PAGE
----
Over the next few weeks, I'll present my research into the effective use of ICT in HPE. It will consider all current research and literature and explore issues surrounding the integration of ICT in Physical Education, and identify examples of current effective practice by physical educators.
In recent years, the rapid growth of new technologies has aided educators in the quest for improved teaching and learning methods. This influx of technology in the lives of the current “iGeneration” presents a unique set of learning characteristics (Rosen, 2011). According to Mears (as cited in Sanders & Witherspoon, 2012), “educators need to examine current educational policies and instructional delivery methods to develop an environment that meets the needs of these ‘tech savvy’ students”. The use of ICT offers a potential solution to enhance learning and engagement to learners in all subjects, including Physical Education (Collins, 2011). It is essential that physical educators understand the influences ICT has, and effectively integrate the technologies to enhance the performance and engagement of their students.
In average American household, 88% of children have a video game console. It has been identified as one of the causes of decreased physical activity and increased sedentary behaviour. (Hersey & Jordan as cited in Sanders & Witherspoon, 2012). A modern form of technology, active gaming, has emerged that allows participants to engage in gaming but also requires them to be physically active. This new genre of physical activity has been creating by the development in gaming technologies such as the Nintendo Wii, and Xbox Connect. It is implied that active gaming motivates children to be more active because the activities are fun and enjoyable. (Witherspoon as cited in Sanders & Witherspoon, 2012). The American Heart Association (2010) has also announced their support in stating “active gaming has the potential to positively benefit participants.”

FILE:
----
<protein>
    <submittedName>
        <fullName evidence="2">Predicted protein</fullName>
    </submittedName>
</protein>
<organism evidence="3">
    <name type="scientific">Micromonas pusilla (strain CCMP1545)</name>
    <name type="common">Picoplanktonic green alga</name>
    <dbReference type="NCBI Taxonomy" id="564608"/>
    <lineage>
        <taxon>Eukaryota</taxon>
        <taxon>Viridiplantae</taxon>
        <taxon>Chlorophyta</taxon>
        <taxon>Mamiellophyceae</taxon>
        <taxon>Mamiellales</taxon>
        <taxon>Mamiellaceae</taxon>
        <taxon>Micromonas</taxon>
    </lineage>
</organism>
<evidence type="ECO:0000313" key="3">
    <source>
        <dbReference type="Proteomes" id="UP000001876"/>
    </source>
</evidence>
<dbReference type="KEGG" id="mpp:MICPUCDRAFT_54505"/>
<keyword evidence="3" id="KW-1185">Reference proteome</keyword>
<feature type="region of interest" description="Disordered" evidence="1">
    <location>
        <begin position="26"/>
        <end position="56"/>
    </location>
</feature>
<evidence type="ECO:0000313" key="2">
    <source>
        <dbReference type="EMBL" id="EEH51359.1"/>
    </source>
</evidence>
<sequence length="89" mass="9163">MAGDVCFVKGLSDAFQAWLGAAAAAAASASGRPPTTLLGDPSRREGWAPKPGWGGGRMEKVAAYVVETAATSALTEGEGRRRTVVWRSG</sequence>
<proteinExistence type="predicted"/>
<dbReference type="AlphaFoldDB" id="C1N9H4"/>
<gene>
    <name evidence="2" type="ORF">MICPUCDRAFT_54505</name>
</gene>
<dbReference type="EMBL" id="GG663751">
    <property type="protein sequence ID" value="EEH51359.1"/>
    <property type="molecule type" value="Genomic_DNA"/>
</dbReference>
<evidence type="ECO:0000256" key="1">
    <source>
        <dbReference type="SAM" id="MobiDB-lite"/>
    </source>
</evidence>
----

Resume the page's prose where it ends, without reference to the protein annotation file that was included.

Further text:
A common problem when dealing with the use of video games in PE is the teacher having only one gaming console and students must wait in line to play. For example, in Dance Dance Revolution (Konami, 2009), students can learn dance movements from the game, however only two dance pads could be connected to a single console at a time. The newer version allow up to 42 dance pads to be connected by the cost is immense. A possible solution could be for teachers to use practice pads and rotate students between playing the game and practicing on the practice pads. Another possible solution is to use a station & circuit format where the technology is one station of the circuit. This allows all students to utilise the technology without reducing activity levels or having a large amount of wait time (Mears as cited in Sanders & Witherspoon, 2012).
After learning the basics of flying the AR.Drone 2.0, I decided to test it at two different locations within the school to see the type of footage I would get and to locate where to place the drone to get maximum result. Towards the end of both videos, I think I've found a good position to fly the drone and be able to film some footage to be able to use in class for game sense. The quality of the footage is surprisingly good and it would have been nice if the camera could be pointed a little bit more downwards. If you view the videos from YouTube you'll be able to see the HD versions.